Iwate Prefecture in Japan’s Tohoku (northeast) region is a beautiful and diverse area with much to recommend it to the intrepid tourist. Not long ago we were travelling the countryside between Hiraizumi in the interior and Ofunato, one of Iwate’s coastal cities hard-hit by the 2011 earthquake/tsunami disaster, and decided to make a stop at Geibikei Gorge.
The narrow gorge, flanked by steep cliffs, is formed by the Satetsu River. Traditional wooden boats offer 90 minute tours through the gorge.
We were unlucky with our timing–a boat had just pulled away from the dock when we arrived and the next departure wasn’t until it returned in 90 minutes. But the lady at the ticket window helpfully asked if we were driving and suggested we could visit nearby Yugendo cave and get back in time for the next boat. So we did.
It took about 5 minutes to reach the cave, which was just 2 kilometers away.
Yugendo is definitely off the beaten track, at least for foreign visitors. A limestone cave discovered only in 1980, unlike many of Japan’s more famous caves, Yugendo is long and narrow, almost like a tunnel. Visitors enter from one mouth and exit from another (admission JPY1,000). At the same time, exploring it requires both vertical and horizontal movement. Accordingly, in places stairs and ladders have been added to make it easier for visitors to pass through.
The fossils contained in the rock indicate that the cave is around 350 million years old and that it was once undersea. Over the millenia, water seeping through the stone into the cave has also caused stalactites, stalagmites and other weird formations. (It was on my visit here that I learned the Japanese word for stagmite, literally “stone bamboo shoots”. Makes sense, right?)
At a couple of spots, small shrines had been erected inside the cave, either because the rock formations were reminiscent of images of gods, or simply to invoke the guardianship of the gods. The lights and atmosphere of these little shrines were somehow warm and comforting in the otherwise cool damp of the cave.
Once through the cave we took a little time to wander through the small museum near the cave’s entrance, which contained displays about the geology and fossils of the cave (unfortunately, mostly in Japanese).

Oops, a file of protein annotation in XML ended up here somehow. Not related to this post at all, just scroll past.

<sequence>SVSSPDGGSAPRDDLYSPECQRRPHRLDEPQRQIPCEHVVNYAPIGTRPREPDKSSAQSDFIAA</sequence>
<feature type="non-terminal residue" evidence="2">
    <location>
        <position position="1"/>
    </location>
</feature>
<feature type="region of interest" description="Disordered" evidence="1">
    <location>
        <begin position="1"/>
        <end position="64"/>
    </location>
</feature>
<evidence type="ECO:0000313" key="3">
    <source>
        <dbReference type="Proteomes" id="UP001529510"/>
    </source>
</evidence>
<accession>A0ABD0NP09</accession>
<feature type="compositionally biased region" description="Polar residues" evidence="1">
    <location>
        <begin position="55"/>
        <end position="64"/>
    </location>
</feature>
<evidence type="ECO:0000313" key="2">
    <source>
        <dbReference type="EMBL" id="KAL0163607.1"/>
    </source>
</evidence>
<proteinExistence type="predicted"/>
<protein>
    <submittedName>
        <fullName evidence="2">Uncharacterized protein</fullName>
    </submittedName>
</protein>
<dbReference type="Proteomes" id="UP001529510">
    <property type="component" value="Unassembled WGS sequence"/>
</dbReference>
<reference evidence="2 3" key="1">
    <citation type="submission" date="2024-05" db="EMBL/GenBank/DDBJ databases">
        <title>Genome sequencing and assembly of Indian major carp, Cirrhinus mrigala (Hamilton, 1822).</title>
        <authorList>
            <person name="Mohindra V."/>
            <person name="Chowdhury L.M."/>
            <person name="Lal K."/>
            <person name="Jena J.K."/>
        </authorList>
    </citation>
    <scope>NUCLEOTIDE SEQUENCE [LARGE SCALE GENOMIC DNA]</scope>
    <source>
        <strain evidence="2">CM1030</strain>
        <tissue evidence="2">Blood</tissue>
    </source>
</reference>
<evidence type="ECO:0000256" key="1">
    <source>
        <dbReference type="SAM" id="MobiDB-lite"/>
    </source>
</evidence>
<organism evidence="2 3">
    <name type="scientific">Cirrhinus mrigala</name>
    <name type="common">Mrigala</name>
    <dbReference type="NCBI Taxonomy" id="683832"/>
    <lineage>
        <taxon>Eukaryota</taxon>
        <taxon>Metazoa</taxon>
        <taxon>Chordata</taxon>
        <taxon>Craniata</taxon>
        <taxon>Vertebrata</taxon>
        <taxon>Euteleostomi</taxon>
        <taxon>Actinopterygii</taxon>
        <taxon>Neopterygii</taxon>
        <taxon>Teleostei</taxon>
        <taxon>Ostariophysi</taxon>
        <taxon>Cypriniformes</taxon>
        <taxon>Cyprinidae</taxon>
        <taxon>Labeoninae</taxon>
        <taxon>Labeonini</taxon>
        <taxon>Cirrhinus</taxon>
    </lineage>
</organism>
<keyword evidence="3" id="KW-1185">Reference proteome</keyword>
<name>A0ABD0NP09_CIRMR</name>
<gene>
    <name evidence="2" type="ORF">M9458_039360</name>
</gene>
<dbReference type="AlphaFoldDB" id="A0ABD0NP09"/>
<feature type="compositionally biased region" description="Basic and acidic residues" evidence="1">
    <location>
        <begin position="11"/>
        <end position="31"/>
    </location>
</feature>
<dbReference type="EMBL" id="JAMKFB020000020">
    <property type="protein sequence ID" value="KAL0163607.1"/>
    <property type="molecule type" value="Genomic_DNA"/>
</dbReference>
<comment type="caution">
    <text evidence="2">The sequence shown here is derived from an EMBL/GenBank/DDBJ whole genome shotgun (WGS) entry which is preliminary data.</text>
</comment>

We got back to Geibikei with about 10 minutes to spare, freshened up and hopped in our boat with a dozen other passengers.
As the boatman poled us upriver, he explained a bit about the geology of this area and how the gorge was formed, as well as pointing out particular plants and wildlife. Although we were a month too early for autumn leaves, it was easy to see how this place is attractive in different ways in the different seasons of the year.
Because we were heading upriver, the gorge rose and got narrower as we proceeded.
After about 45 minutes, we reached the turning around point, a sharp bend in the river, where we stopped for a little break. The outer wall of the riverbend was a sheer cliff.
During our rest break, the boatman pointed out a particular “hole” in the cliff across the river from where we were standing and explained that it was good luck to toss a “lucky rock” across the river and into the hole. He conveniently had such lucky rocks on sale: 5 for JPY100. We obliged him by buying lucky rocks but had no luck getting them into the hole. Stones picked up from the river bank were no luckier. But we all amused ourselves for a while with this game before climbing back into the boat for the trip downstream.
As we leisurely drifted downstream, enjoying the late afternoon light, our boatman entertained us by singing a traditional boatman’s song, his voice echoing off the walls of the gorge. It was blissful.
Although we were travelling by car, a car is not required to reach Geibikei Gorge. The boat landing is just a 5-10 minute walk from Geibikei Station on the JR East Ofunato Line. The boat ride is JPY1,500 per person.